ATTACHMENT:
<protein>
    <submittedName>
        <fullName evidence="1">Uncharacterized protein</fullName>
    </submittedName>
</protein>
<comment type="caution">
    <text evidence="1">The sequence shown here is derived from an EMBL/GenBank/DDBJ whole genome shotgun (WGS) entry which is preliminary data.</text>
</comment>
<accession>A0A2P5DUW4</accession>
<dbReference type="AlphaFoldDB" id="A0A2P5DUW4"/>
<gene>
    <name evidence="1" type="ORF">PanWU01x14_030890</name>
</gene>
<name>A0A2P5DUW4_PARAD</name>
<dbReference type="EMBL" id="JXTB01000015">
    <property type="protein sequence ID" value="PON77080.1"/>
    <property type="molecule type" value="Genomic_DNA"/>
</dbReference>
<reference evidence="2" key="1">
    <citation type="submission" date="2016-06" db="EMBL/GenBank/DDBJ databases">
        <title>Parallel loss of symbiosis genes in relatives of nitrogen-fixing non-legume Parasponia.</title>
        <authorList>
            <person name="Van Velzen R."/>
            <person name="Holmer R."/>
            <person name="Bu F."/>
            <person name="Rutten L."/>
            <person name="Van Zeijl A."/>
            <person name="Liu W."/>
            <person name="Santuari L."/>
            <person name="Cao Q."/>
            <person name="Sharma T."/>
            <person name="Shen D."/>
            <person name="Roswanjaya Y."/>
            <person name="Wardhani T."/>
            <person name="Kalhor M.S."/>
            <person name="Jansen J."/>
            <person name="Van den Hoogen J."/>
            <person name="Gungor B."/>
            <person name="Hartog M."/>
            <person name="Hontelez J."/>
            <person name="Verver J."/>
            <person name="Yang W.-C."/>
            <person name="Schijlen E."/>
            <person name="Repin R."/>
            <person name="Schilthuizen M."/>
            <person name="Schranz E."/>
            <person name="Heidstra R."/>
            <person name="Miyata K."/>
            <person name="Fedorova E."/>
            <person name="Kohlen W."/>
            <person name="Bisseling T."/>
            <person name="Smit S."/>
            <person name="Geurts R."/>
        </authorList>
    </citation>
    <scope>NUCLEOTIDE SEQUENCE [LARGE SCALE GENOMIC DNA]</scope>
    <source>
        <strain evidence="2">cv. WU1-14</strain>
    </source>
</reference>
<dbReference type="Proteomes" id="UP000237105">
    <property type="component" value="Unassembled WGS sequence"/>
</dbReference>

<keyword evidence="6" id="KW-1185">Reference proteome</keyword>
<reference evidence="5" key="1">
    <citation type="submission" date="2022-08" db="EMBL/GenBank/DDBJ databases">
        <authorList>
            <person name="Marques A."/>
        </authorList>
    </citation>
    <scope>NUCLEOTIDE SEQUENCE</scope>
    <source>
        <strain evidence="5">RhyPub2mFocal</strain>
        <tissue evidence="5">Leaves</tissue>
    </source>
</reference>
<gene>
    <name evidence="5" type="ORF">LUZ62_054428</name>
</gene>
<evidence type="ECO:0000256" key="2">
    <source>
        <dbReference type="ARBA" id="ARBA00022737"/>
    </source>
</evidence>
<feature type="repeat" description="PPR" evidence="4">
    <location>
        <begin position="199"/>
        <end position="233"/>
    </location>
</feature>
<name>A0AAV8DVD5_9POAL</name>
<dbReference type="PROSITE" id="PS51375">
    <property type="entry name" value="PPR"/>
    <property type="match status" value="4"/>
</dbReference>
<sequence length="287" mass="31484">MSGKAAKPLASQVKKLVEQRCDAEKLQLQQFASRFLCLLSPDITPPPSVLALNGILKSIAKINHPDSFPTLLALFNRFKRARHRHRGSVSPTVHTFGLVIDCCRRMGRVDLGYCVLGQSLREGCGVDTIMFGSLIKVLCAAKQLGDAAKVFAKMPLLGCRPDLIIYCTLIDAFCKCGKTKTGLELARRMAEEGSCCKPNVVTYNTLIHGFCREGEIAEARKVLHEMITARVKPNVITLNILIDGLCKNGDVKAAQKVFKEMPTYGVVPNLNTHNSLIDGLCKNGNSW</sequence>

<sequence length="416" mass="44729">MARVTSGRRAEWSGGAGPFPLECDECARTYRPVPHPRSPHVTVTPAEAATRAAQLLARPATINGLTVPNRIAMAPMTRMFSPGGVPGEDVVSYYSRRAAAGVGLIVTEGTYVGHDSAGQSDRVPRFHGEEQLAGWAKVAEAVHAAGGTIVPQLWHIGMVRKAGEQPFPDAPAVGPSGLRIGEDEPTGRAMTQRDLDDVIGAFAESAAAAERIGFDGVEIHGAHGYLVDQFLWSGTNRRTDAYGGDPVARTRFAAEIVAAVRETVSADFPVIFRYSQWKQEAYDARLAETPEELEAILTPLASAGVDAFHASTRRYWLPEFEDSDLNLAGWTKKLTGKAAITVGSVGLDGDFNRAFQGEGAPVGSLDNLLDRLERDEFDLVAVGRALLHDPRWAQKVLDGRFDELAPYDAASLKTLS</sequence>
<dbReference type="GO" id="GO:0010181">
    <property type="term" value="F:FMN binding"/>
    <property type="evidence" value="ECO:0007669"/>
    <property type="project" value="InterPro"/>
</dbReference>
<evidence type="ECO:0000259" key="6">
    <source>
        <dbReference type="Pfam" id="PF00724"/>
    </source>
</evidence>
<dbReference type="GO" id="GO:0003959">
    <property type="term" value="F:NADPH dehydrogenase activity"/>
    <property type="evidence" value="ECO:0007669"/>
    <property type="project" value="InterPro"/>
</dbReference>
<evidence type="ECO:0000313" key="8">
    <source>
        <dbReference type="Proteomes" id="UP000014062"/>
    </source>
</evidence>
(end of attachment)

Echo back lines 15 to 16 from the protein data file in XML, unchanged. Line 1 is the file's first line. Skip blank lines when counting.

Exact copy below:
<dbReference type="EMBL" id="JXTB01000015">
    <property type="protein sequence ID" value="PON77080.1"/>